4.108 The committee recommends that the Department of Agriculture and Water Resources conduct a review into the operations and capability of AUS-MEAT to determine whether it is the most appropriate body to oversight the installation, inspection, calibration, replacement and quality assurance auditing processes of the new DEXA technology. The review should also identify what reforms and resources AUS-MEAT would require to fulfil this role.
5.77 The committee recommends that the Australian Government provide immediate support, including appropriate financial assistance, to the grass-fed cattle sector in its efforts to replace Cattle Council of Australia with a transparent and accountable producer-owned body as the sector’s Peak Industry Council.
5.78 The committee recommends that the Australian Government officially recognise Cattle Australia as the grass-fed cattle sector’s Peak Industry Council under the Australian Meat and Live-Stock Industry Act 1997 and Red Meat Memorandum of Understanding once it is operational and has a membership structure in place.
5.88 The committee recommends that a joint industry and government meat and livestock task force be established to conduct a comprehensive review of all aspects of the Red Meat Memorandum of Understanding (MOU).
5.89 As part of the Red Meat MOU review, the joint industry and government meat and livestock task force should consult widely across the industry and consider options for reform.
5.90 The task force should present a report to the Minister for Agriculture and Water Resources within two years of its establishment. The report and its recommendations should be made public.
5.91 To ensure full transparency and encourage industry ownership over the reform process, the task force should endeavour to publish its preliminary findings during the review period as well as bi-annually.
The members of the Senate Committee are WA Labor Senator Glenn Sterle (chair), Qld Nationals Senator Barry O’Sullivan (Deputy Chair); WA Liberal Senator Chris Back (to 22 June 2017), WA Liberal Senator Slade Brockman (from 17 August 2017), Tasmanian Liberal Senator David Bushby (from 22 June 2017 to 17 August 2017), Qld Labor Senator Anthony Chisholm, NT Labor Senator Malarndirri McCarthy, and Victorian Greens Senator Janet Rice. Victorian Nationals Senator Bridget McKenzie also participated in the inquiry.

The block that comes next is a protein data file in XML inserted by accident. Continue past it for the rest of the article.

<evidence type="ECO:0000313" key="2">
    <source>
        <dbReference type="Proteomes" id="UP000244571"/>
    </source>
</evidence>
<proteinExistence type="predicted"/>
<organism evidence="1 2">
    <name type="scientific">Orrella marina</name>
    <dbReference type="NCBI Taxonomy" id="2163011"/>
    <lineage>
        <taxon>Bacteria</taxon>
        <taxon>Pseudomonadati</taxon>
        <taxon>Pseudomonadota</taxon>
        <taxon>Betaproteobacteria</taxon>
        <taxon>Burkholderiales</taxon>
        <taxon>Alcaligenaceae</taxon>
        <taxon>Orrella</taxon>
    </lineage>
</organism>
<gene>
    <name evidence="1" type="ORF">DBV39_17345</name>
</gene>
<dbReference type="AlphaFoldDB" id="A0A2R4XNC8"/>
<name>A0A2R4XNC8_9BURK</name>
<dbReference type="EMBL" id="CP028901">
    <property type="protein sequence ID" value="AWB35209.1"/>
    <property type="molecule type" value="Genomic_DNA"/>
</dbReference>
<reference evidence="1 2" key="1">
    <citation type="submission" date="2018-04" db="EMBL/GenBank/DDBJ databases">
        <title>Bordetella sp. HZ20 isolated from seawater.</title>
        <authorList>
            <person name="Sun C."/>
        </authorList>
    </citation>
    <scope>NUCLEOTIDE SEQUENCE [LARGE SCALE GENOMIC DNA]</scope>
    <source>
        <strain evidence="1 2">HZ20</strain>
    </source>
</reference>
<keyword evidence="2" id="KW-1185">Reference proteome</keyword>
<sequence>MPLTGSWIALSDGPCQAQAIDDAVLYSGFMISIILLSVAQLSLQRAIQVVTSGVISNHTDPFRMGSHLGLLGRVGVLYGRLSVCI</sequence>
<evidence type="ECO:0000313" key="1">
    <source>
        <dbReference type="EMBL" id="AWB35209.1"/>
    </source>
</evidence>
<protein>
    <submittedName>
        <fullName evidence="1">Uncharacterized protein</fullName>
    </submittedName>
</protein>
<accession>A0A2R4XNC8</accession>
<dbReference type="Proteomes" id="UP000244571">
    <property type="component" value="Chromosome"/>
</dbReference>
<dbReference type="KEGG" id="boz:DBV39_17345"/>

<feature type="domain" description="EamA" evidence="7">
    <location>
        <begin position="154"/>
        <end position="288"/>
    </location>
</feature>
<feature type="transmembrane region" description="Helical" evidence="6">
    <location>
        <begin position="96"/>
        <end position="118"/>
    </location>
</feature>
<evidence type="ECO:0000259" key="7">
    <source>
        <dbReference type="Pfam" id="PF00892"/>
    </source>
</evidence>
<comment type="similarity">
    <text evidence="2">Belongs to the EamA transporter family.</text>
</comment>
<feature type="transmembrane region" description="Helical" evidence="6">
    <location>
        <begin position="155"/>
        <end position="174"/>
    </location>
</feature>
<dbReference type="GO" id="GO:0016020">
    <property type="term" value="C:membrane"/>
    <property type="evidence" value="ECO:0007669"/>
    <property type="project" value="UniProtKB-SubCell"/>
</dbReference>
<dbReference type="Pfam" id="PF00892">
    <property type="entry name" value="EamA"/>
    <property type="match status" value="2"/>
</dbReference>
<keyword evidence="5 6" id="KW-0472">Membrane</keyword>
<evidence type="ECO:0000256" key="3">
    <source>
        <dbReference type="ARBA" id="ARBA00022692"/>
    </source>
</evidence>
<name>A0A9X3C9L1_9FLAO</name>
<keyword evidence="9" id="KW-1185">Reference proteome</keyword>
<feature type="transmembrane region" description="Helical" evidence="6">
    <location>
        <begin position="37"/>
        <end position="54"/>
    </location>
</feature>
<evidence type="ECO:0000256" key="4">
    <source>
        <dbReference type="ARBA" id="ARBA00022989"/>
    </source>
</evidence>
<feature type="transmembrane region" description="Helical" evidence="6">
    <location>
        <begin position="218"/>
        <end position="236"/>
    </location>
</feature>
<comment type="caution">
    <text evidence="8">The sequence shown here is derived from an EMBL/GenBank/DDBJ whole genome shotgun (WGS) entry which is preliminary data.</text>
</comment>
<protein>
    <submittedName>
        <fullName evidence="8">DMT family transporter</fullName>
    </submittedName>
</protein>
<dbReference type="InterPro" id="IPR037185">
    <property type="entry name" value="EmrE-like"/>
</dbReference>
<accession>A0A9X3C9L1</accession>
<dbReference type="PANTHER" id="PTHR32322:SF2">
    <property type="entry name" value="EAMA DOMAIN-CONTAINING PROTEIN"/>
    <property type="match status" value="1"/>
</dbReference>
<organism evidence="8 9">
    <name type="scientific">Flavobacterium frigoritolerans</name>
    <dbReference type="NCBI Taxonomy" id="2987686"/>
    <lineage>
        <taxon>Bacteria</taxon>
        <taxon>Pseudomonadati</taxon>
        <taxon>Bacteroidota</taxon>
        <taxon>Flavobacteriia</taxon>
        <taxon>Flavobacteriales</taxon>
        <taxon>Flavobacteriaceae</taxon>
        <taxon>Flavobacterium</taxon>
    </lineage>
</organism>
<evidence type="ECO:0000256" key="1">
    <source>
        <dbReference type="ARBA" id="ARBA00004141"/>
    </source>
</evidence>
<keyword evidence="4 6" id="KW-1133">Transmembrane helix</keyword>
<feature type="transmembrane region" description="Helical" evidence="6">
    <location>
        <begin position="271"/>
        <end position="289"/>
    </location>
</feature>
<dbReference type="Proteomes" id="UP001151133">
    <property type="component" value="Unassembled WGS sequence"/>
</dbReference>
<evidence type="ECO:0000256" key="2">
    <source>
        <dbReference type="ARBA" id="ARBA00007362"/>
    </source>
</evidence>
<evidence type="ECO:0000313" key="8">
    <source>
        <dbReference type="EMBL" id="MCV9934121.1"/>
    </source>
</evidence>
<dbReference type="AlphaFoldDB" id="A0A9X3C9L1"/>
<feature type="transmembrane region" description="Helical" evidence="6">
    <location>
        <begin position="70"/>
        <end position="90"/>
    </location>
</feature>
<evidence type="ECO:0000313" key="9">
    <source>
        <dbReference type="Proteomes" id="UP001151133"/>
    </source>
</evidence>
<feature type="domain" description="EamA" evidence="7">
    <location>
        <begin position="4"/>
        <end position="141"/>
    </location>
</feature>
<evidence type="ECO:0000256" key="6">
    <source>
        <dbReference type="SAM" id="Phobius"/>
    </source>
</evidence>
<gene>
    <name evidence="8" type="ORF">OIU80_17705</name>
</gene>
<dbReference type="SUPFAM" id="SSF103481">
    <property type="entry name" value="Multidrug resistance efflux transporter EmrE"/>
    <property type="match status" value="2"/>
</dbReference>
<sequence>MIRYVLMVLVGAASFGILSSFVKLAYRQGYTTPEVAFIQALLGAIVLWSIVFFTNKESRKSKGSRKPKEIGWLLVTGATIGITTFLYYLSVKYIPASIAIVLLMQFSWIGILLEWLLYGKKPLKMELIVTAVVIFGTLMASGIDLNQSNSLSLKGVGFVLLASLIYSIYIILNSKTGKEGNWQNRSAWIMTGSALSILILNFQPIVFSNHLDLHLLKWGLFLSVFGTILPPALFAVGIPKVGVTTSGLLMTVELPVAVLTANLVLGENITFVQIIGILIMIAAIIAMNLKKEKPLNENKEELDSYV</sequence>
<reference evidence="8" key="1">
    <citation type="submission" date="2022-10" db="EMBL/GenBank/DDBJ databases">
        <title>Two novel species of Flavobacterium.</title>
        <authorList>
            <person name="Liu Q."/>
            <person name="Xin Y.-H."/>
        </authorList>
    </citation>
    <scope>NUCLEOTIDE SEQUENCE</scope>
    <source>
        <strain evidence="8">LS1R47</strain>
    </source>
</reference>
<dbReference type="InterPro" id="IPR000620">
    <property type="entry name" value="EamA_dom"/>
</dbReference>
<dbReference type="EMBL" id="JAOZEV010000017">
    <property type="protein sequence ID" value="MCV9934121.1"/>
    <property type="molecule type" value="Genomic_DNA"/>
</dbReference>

Statement from Senator Bridget McKenzie
In a statement released this evening Senator Bridget McKenzie said the purpose of the inquiry was to examine the red meat processing sector in response to meat processors’ boycott of the Barnawartha Saleyards in Victoria in February 2015.
“When nine meat processors all decided not to turn up to the Barnawartha saleyards, it was a watershed moment for producers, prompting me to initiate this Senate inquiry following an outcry from local farmers,” Senator McKenzie said.
Senator McKenzie said the committee inquiry, which received 122 submissions, was a key way forward for the red meat sector to regain the confidence of processors and farmers.
“Our report recognises geographic differences in red meat markets, structure and funding should reflect those differences.
“This is the eighth inquiry into the red meat sector and the time to get it right is now, farmers and others in the sector are relying on us and we will not let them down,” Senator McKenzie said.
The seven recommendations include a study into pre and post-sale weighing to provide an evidence-base on which to consider selling methods at saleyards, a key concern to producers in Victoria.
The committee recommends that a joint industry and government meat and livestock task force be established to conduct a comprehensive review of all aspects of the Red Meat Moratorium of Understanding within the industry to consider options for reform.
Senator McKenzie said the report along with an inquiry by the ACCC call for urgent changes to the way business is conducted at cattle saleyards.
“There must be simple, easily interpreted price grids ahead of livestock auctions, post-sale weighing and general transparency across the sector.
“That is the only way to return confidence to the red meat industry, a call echoed by the ACCC and supported by the Victorian Farmer’s Federation.
“I call on the industry peak bodies in the red meat industry to take up the challenge and support these recommendations to the sector.
“They cannot ignore the evidence to the Senate over the past two years or the recommendations of the corporate regulator.
“I have been supported in these calls by the ACCC and the VFF and now I hope that these changes will be made so the red meat sector can move on.
“There must be transparency, there must be changes and there must be ownership of these problems to resolve them and move on,” Senator McKenzie said.
*The Rural and Regional Affairs and Transport References Committee report, Effect of market consolidation on the red meat processing sector.